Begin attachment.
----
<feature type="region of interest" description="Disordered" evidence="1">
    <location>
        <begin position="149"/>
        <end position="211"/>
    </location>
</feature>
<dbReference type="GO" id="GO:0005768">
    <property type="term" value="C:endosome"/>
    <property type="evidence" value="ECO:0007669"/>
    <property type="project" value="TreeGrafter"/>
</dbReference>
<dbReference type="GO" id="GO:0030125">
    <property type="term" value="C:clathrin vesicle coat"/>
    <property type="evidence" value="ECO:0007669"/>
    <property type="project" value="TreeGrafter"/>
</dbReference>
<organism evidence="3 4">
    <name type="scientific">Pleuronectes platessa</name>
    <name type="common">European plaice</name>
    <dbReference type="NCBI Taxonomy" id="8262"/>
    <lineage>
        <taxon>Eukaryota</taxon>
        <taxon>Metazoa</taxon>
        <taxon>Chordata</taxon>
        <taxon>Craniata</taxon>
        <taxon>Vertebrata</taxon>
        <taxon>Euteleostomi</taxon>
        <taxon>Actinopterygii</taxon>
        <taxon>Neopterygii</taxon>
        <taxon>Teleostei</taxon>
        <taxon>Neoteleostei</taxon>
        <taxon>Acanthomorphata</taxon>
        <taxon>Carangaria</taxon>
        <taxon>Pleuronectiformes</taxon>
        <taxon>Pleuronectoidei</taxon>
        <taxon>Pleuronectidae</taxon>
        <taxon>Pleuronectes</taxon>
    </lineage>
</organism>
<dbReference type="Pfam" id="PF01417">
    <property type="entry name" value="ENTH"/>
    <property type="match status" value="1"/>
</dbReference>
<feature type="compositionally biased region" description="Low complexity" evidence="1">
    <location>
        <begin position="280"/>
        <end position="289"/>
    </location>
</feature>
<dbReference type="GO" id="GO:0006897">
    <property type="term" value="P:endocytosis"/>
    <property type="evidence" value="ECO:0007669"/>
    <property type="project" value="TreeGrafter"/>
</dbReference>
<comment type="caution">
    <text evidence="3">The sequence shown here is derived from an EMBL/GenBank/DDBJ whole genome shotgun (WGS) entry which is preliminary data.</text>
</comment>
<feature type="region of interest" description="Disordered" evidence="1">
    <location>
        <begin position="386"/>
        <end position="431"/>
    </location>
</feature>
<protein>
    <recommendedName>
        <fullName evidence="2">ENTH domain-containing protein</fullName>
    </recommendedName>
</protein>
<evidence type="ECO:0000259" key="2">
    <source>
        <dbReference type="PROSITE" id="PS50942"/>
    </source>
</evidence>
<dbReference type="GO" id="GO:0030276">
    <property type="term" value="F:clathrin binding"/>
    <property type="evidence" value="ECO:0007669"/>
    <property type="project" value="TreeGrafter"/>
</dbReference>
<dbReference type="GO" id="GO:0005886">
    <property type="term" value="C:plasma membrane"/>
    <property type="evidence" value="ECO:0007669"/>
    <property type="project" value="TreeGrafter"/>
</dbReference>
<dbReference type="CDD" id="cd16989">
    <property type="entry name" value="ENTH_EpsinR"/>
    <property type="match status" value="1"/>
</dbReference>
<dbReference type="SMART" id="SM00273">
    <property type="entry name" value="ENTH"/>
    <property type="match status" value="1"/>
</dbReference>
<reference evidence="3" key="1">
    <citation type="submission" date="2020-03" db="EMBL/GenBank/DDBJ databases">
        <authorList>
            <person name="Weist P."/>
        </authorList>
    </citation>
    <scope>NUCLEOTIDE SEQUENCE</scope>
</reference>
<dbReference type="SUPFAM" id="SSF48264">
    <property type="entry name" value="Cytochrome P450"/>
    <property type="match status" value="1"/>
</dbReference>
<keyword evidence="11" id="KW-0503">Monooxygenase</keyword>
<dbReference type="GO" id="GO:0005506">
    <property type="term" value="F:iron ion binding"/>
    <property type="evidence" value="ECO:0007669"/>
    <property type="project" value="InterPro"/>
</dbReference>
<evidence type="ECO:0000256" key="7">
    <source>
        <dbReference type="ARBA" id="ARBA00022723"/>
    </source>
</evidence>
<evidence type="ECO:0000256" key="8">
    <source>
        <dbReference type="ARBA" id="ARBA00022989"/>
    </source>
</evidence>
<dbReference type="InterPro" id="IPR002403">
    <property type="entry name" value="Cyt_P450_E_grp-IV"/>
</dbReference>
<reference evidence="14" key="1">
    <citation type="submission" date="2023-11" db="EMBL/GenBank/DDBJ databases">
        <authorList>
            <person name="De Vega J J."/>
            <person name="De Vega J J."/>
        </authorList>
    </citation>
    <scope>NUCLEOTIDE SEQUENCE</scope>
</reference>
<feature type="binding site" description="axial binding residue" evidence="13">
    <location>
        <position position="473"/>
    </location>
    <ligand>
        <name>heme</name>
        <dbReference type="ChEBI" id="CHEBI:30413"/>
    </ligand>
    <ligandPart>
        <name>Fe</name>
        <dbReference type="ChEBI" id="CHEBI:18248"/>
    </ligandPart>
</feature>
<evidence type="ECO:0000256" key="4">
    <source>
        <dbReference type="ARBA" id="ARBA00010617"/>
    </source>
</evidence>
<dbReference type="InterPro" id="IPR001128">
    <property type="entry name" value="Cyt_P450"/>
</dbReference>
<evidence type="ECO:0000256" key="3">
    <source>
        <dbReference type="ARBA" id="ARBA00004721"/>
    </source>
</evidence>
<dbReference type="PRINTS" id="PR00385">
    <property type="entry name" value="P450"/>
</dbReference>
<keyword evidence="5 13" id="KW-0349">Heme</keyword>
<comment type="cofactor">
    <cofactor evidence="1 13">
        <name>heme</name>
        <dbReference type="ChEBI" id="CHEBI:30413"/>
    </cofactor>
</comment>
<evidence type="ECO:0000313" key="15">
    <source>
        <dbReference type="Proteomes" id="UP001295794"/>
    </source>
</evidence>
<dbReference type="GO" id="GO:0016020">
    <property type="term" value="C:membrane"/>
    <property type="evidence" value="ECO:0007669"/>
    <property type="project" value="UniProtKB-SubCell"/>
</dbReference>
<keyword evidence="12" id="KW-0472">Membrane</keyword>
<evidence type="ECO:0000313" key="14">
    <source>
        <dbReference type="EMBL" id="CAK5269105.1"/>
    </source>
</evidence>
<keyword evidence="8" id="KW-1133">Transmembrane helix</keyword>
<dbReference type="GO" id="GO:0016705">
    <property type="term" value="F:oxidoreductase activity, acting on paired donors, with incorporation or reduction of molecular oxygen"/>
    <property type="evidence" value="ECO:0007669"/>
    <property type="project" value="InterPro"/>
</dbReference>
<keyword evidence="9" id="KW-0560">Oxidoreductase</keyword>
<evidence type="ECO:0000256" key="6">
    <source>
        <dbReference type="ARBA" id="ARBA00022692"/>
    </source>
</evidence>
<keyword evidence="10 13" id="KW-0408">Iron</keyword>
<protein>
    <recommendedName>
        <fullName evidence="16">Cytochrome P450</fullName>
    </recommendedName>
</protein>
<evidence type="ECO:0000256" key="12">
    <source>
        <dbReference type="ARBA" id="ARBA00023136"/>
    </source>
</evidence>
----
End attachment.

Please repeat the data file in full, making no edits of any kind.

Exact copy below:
<feature type="region of interest" description="Disordered" evidence="1">
    <location>
        <begin position="149"/>
        <end position="211"/>
    </location>
</feature>
<dbReference type="GO" id="GO:0005768">
    <property type="term" value="C:endosome"/>
    <property type="evidence" value="ECO:0007669"/>
    <property type="project" value="TreeGrafter"/>
</dbReference>
<dbReference type="GO" id="GO:0030125">
    <property type="term" value="C:clathrin vesicle coat"/>
    <property type="evidence" value="ECO:0007669"/>
    <property type="project" value="TreeGrafter"/>
</dbReference>
<organism evidence="3 4">
    <name type="scientific">Pleuronectes platessa</name>
    <name type="common">European plaice</name>
    <dbReference type="NCBI Taxonomy" id="8262"/>
    <lineage>
        <taxon>Eukaryota</taxon>
        <taxon>Metazoa</taxon>
        <taxon>Chordata</taxon>
        <taxon>Craniata</taxon>
        <taxon>Vertebrata</taxon>
        <taxon>Euteleostomi</taxon>
        <taxon>Actinopterygii</taxon>
        <taxon>Neopterygii</taxon>
        <taxon>Teleostei</taxon>
        <taxon>Neoteleostei</taxon>
        <taxon>Acanthomorphata</taxon>
        <taxon>Carangaria</taxon>
        <taxon>Pleuronectiformes</taxon>
        <taxon>Pleuronectoidei</taxon>
        <taxon>Pleuronectidae</taxon>
        <taxon>Pleuronectes</taxon>
    </lineage>
</organism>
<dbReference type="Pfam" id="PF01417">
    <property type="entry name" value="ENTH"/>
    <property type="match status" value="1"/>
</dbReference>
<feature type="compositionally biased region" description="Low complexity" evidence="1">
    <location>
        <begin position="280"/>
        <end position="289"/>
    </location>
</feature>
<dbReference type="GO" id="GO:0006897">
    <property type="term" value="P:endocytosis"/>
    <property type="evidence" value="ECO:0007669"/>
    <property type="project" value="TreeGrafter"/>
</dbReference>
<comment type="caution">
    <text evidence="3">The sequence shown here is derived from an EMBL/GenBank/DDBJ whole genome shotgun (WGS) entry which is preliminary data.</text>
</comment>
<feature type="region of interest" description="Disordered" evidence="1">
    <location>
        <begin position="386"/>
        <end position="431"/>
    </location>
</feature>
<protein>
    <recommendedName>
        <fullName evidence="2">ENTH domain-containing protein</fullName>
    </recommendedName>
</protein>
<evidence type="ECO:0000259" key="2">
    <source>
        <dbReference type="PROSITE" id="PS50942"/>
    </source>
</evidence>
<dbReference type="GO" id="GO:0030276">
    <property type="term" value="F:clathrin binding"/>
    <property type="evidence" value="ECO:0007669"/>
    <property type="project" value="TreeGrafter"/>
</dbReference>
<dbReference type="GO" id="GO:0005886">
    <property type="term" value="C:plasma membrane"/>
    <property type="evidence" value="ECO:0007669"/>
    <property type="project" value="TreeGrafter"/>
</dbReference>
<dbReference type="CDD" id="cd16989">
    <property type="entry name" value="ENTH_EpsinR"/>
    <property type="match status" value="1"/>
</dbReference>
<dbReference type="SMART" id="SM00273">
    <property type="entry name" value="ENTH"/>
    <property type="match status" value="1"/>
</dbReference>
<reference evidence="3" key="1">
    <citation type="submission" date="2020-03" db="EMBL/GenBank/DDBJ databases">
        <authorList>
            <person name="Weist P."/>
        </authorList>
    </citation>
    <scope>NUCLEOTIDE SEQUENCE</scope>
</reference>
<dbReference type="SUPFAM" id="SSF48264">
    <property type="entry name" value="Cytochrome P450"/>
    <property type="match status" value="1"/>
</dbReference>
<keyword evidence="11" id="KW-0503">Monooxygenase</keyword>
<dbReference type="GO" id="GO:0005506">
    <property type="term" value="F:iron ion binding"/>
    <property type="evidence" value="ECO:0007669"/>
    <property type="project" value="InterPro"/>
</dbReference>
<evidence type="ECO:0000256" key="7">
    <source>
        <dbReference type="ARBA" id="ARBA00022723"/>
    </source>
</evidence>
<evidence type="ECO:0000256" key="8">
    <source>
        <dbReference type="ARBA" id="ARBA00022989"/>
    </source>
</evidence>
<dbReference type="InterPro" id="IPR002403">
    <property type="entry name" value="Cyt_P450_E_grp-IV"/>
</dbReference>
<reference evidence="14" key="1">
    <citation type="submission" date="2023-11" db="EMBL/GenBank/DDBJ databases">
        <authorList>
            <person name="De Vega J J."/>
            <person name="De Vega J J."/>
        </authorList>
    </citation>
    <scope>NUCLEOTIDE SEQUENCE</scope>
</reference>
<feature type="binding site" description="axial binding residue" evidence="13">
    <location>
        <position position="473"/>
    </location>
    <ligand>
        <name>heme</name>
        <dbReference type="ChEBI" id="CHEBI:30413"/>
    </ligand>
    <ligandPart>
        <name>Fe</name>
        <dbReference type="ChEBI" id="CHEBI:18248"/>
    </ligandPart>
</feature>
<evidence type="ECO:0000256" key="4">
    <source>
        <dbReference type="ARBA" id="ARBA00010617"/>
    </source>
</evidence>
<dbReference type="InterPro" id="IPR001128">
    <property type="entry name" value="Cyt_P450"/>
</dbReference>
<evidence type="ECO:0000256" key="3">
    <source>
        <dbReference type="ARBA" id="ARBA00004721"/>
    </source>
</evidence>
<dbReference type="PRINTS" id="PR00385">
    <property type="entry name" value="P450"/>
</dbReference>
<keyword evidence="5 13" id="KW-0349">Heme</keyword>
<comment type="cofactor">
    <cofactor evidence="1 13">
        <name>heme</name>
        <dbReference type="ChEBI" id="CHEBI:30413"/>
    </cofactor>
</comment>
<evidence type="ECO:0000313" key="15">
    <source>
        <dbReference type="Proteomes" id="UP001295794"/>
    </source>
</evidence>
<dbReference type="GO" id="GO:0016020">
    <property type="term" value="C:membrane"/>
    <property type="evidence" value="ECO:0007669"/>
    <property type="project" value="UniProtKB-SubCell"/>
</dbReference>
<keyword evidence="12" id="KW-0472">Membrane</keyword>
<evidence type="ECO:0000313" key="14">
    <source>
        <dbReference type="EMBL" id="CAK5269105.1"/>
    </source>
</evidence>
<keyword evidence="8" id="KW-1133">Transmembrane helix</keyword>
<dbReference type="GO" id="GO:0016705">
    <property type="term" value="F:oxidoreductase activity, acting on paired donors, with incorporation or reduction of molecular oxygen"/>
    <property type="evidence" value="ECO:0007669"/>
    <property type="project" value="InterPro"/>
</dbReference>
<keyword evidence="9" id="KW-0560">Oxidoreductase</keyword>
<evidence type="ECO:0000256" key="6">
    <source>
        <dbReference type="ARBA" id="ARBA00022692"/>
    </source>
</evidence>
<keyword evidence="10 13" id="KW-0408">Iron</keyword>
<protein>
    <recommendedName>
        <fullName evidence="16">Cytochrome P450</fullName>
    </recommendedName>
</protein>
<evidence type="ECO:0000256" key="12">
    <source>
        <dbReference type="ARBA" id="ARBA00023136"/>
    </source>
</evidence>